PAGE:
Likewise, even if the Qur'an contained no errors, it would not be reasonable to state that the Quran is from Allah. To establish such a form of reasoning, the Muslim would have to take on the absurd task of showing that any text that is free of errors are from Allah. Of course, this is false as countless human works contain no errors or contradictions etc.

3) Special Pleading: The Qur'an is special for reason 'X', therefore any human author would produce many errors.

Reply: Such an argument is a textbook case of the fallacy of special pleading. Some of the reasons given by apologists are the following;

1) The Qur'an is considered sacred by over a billion people.
2) The Qur'an is considered the best Arabic work.
3) The Qur'an is the basis for the Arabic language.

These are some of the reasons given by apologists to argue that the Qur'an is special enough that if it were the product of a human being, they would make many errors. What the apologists fail to do is to demonstrate how such reasons entail that the text cannot be the work of a human being, even if it is accepted that such reasons make the Qur'an "special" or "unique".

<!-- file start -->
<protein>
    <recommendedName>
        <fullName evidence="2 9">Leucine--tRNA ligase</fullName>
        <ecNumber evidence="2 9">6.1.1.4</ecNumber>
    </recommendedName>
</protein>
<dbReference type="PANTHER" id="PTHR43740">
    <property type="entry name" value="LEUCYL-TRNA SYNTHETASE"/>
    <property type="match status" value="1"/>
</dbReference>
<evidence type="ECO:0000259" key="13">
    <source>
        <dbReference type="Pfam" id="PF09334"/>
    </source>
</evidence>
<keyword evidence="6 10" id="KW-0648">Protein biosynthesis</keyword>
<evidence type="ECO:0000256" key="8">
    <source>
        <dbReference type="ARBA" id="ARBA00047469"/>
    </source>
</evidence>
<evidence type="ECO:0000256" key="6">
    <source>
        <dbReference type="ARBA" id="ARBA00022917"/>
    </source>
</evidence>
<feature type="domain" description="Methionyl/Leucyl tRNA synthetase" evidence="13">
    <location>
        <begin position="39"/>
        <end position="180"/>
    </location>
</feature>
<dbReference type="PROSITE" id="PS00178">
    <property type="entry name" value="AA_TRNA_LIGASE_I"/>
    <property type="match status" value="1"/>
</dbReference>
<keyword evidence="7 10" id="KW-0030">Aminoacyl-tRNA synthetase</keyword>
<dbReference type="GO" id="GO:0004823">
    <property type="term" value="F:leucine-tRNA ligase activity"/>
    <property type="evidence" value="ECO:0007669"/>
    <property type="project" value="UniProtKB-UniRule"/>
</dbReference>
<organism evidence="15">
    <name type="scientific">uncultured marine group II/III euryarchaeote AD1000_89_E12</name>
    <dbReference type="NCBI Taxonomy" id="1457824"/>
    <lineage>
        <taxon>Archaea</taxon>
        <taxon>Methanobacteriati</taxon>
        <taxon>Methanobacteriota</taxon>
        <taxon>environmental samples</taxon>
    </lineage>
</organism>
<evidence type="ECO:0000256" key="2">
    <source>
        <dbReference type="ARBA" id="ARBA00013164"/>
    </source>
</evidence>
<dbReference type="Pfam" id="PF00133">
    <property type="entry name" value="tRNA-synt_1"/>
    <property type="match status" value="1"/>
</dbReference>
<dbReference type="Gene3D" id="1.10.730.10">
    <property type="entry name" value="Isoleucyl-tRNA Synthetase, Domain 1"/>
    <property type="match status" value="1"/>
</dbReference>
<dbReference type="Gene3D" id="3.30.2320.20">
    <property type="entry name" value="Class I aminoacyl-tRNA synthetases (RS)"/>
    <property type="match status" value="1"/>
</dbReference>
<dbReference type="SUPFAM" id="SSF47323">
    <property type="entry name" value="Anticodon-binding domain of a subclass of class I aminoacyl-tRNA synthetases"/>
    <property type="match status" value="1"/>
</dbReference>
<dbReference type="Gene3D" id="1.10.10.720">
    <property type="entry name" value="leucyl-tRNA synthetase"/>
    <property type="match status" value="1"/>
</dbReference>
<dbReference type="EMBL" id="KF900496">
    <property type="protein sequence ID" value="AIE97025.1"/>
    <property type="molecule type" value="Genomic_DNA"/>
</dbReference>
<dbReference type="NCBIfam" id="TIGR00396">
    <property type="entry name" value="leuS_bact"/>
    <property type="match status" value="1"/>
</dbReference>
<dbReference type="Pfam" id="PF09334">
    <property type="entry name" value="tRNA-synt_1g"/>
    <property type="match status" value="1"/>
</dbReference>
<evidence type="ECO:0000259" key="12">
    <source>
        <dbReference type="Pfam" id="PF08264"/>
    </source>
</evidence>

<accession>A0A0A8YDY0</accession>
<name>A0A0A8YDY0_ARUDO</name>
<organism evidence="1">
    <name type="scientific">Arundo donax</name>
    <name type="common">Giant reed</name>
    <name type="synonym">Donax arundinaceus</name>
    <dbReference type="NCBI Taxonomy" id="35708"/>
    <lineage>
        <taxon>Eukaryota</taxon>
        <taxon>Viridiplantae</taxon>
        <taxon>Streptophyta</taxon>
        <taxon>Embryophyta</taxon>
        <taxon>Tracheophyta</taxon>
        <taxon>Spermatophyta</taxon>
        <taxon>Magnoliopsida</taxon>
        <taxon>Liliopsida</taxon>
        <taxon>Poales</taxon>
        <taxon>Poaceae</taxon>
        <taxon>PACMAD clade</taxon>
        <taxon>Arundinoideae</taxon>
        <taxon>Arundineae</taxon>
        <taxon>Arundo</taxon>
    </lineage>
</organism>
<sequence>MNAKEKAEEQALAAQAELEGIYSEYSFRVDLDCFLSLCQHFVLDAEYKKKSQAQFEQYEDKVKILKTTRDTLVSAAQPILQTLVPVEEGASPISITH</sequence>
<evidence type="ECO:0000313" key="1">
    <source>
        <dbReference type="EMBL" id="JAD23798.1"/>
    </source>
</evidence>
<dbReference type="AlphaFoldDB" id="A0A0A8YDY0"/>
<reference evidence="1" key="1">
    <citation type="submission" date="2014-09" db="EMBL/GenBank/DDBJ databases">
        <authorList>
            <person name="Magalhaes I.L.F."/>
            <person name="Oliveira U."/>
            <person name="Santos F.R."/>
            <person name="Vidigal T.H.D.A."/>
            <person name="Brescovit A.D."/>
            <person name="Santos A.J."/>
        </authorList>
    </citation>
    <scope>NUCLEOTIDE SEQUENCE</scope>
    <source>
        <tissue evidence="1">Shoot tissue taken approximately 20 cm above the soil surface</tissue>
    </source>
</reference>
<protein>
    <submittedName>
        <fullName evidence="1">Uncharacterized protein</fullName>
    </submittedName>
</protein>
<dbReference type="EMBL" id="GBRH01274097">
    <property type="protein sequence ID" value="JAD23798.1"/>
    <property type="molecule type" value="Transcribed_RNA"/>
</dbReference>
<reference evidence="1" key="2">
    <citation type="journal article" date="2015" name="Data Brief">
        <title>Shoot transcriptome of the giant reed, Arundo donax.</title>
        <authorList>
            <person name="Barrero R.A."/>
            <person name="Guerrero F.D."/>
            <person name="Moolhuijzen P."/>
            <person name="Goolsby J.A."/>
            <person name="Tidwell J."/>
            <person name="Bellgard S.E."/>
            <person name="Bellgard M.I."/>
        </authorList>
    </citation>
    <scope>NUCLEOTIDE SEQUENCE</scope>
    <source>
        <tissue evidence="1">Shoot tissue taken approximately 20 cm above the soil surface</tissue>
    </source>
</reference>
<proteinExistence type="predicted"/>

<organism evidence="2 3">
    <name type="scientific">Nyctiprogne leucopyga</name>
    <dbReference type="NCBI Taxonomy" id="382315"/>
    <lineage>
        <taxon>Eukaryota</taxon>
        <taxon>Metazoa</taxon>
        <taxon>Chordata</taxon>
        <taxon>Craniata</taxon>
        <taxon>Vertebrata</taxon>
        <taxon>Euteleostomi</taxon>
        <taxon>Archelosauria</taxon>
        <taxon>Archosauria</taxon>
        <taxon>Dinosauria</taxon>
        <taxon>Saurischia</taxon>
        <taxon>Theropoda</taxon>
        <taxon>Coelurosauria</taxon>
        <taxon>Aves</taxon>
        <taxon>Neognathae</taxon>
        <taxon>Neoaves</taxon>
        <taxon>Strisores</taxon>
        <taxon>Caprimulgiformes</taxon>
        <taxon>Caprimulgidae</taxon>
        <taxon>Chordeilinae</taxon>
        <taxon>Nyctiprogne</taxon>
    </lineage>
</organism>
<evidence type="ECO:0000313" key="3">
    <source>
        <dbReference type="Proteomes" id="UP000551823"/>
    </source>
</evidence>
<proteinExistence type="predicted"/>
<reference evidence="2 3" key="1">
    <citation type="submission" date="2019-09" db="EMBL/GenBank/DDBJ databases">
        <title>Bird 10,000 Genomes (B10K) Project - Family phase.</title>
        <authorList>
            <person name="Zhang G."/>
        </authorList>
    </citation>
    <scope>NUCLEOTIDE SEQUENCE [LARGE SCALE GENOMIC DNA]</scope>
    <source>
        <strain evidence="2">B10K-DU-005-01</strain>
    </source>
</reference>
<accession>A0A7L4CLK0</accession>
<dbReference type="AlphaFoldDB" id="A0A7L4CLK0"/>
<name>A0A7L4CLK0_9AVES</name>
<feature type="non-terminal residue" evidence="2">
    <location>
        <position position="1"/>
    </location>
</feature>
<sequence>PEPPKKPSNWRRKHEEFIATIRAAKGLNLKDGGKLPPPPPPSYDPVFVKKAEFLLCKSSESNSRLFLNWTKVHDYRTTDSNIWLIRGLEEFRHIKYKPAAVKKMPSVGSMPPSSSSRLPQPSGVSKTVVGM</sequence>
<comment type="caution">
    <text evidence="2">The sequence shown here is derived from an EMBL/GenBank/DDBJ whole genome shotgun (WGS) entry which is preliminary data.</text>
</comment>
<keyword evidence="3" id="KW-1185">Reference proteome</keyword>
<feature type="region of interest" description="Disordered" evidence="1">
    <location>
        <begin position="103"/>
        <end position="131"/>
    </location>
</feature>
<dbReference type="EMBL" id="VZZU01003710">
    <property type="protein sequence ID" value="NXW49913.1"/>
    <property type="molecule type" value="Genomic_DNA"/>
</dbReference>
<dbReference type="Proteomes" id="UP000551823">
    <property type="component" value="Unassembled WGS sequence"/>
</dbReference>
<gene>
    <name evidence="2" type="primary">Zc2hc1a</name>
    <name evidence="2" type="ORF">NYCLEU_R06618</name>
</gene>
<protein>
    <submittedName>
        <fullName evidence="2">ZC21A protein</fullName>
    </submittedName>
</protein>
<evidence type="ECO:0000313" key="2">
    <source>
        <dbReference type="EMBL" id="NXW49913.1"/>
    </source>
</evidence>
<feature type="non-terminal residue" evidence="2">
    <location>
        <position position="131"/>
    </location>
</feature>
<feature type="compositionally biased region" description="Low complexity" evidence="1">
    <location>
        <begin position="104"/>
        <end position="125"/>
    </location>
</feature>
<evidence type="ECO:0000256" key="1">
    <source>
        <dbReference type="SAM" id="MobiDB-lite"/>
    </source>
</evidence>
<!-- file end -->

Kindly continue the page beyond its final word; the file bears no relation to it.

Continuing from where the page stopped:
The reasons given by apologists revolve around the following two facts; i) The Qur'an has importance to Muslims and ii) The Qur'an is important for the Arabic language.

Neither fact requires supernatural interference. It is very understandable, for reasons all too human, how anything from an idol to a person to a book to a sport can be influential for people and communities, and even be turned into divine symbols; especially if the said people or communities are prone to superstitions or gullibility.

Likewise, the next fact about the importance of the Qur'an in the Arabic language is also understandable for the same sociological reasons. The great Arab civilizations of the past that produced its writers, linguists, poets and litterateurs lived in Islamic nations that consisted of the same people and communities mentioned in the previous paragraph.

This idea is well stated in the words of E.H. Palmer, who says,